In the greater scheme of things, getting the average person on the street to care about open government laws and the ability of journalists to have access to public records is daunting. It won’t put a roof over a person’s head or provide dinner for her family.
“Is it a hard case to make? Yes. But it’s a uniquely opportune time to make the case because the public is realizing the benefits of a transparent and open government,” said Frank LoMonte, a professor and the director of the Brechner Center for Freedom of Information at the University of Florida College of Journalism and Communications.
There are some very specific examples of things the general public does care about, and in fact knows about, due to public documents being provided to journalists. He points, specifically, to the ongoing water crisis in Flint, Michigan, and high-profile deaths involving police officers.
“When we see people dying at the hands of police, obviously the first concern is to stop that from happening,” LoMonte said. “Why is it that we know there are Chicago police officers that covered up and lied about the shooting of Laquan McDonald, who put forth a false narrative about him threatening them with a knife? Because a journalist spent 11 months in court fighting to get ahold of the video the police persistently dug in and tried to withhold.”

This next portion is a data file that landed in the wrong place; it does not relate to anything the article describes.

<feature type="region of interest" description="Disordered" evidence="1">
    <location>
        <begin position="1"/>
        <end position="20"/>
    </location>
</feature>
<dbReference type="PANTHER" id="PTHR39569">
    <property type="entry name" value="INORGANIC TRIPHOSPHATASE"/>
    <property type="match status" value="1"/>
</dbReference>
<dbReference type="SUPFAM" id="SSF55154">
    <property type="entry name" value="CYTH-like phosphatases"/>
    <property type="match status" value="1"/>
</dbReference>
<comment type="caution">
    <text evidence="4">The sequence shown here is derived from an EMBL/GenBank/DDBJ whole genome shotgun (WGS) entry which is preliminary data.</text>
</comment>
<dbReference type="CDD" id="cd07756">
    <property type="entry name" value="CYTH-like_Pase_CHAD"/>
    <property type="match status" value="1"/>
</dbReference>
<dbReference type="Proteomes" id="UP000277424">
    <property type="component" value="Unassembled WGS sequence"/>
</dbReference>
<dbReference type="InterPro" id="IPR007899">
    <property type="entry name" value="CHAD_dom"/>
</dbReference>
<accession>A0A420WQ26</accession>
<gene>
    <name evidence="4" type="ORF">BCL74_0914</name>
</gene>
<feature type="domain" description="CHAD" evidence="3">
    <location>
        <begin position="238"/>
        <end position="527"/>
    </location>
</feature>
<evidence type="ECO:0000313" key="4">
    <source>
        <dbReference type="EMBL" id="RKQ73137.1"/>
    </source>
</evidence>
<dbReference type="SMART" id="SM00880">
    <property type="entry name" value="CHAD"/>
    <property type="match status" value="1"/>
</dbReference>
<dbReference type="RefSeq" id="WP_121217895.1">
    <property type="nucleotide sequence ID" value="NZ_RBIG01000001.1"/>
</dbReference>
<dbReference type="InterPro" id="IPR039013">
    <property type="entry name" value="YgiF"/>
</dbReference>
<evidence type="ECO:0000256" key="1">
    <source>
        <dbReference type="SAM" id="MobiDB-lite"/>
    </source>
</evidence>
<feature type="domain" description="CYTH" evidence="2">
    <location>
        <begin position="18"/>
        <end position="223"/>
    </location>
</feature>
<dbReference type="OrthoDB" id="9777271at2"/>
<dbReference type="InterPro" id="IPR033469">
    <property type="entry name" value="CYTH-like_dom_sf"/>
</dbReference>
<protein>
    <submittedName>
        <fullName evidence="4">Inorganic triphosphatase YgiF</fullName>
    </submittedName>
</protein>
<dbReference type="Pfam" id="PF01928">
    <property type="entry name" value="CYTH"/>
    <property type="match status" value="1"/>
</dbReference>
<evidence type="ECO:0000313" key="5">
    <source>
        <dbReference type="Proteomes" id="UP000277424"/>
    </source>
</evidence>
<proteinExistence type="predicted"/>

The Brechner Center is a think tank and policy research organization identifies and tries to work in a collaborative manner with a broad group of interested parties to identify and address persistent legal issues facing journalists who don’t have the legal support of the New York Times or Washington Post.
“The first thing we published was about access to information from police agencies in the event of officer-involved shootings. That seemed a very timely and urgent project, and it was actually brought to us from the sheriff’s office in Seattle, Washington. They were concerned, frankly, that they had not always done the best job in keeping the public informed and giving out the most accurate information in the event that an officer was involved in a high-profile shooting and they wanted to do better,” he said.
Once a litigator, LoMonte says the Brechner Center doesn’t file lawsuits directly but will file briefs in support of a case where it makes sense to do so.
“In my years of doing this work, I’ve become increasingly convinced you can’t sue your way to success,” he said. “I’ve worked on the opposing side with government agencies that will lose a lawsuit and will turn right around the next day and go back to the old ways as if nothing happened because it’s not their money.”
Lawsuits are great and can propel an issue forward, but “it’s going to be by bringing together stakeholders that will make change” that the most substantial progress will be made. “What I’m talking about is broadening the coalition for openness in government. Not just journalists, they’ve always been bearing the load and carrying the weight of advocating for open government, but people like Black Lives Matter, people like environmentalists, who benefit from access to information, making open government their fight too.”
Frank LoMonte, director of the Brechner Center for Freedom of Information at the University of Florida, joins producer Michael O’Connell to take a look at the role public records play in advancing public policy and why this is an “opportune” moment for the general population to support journalists’ fight for transparency.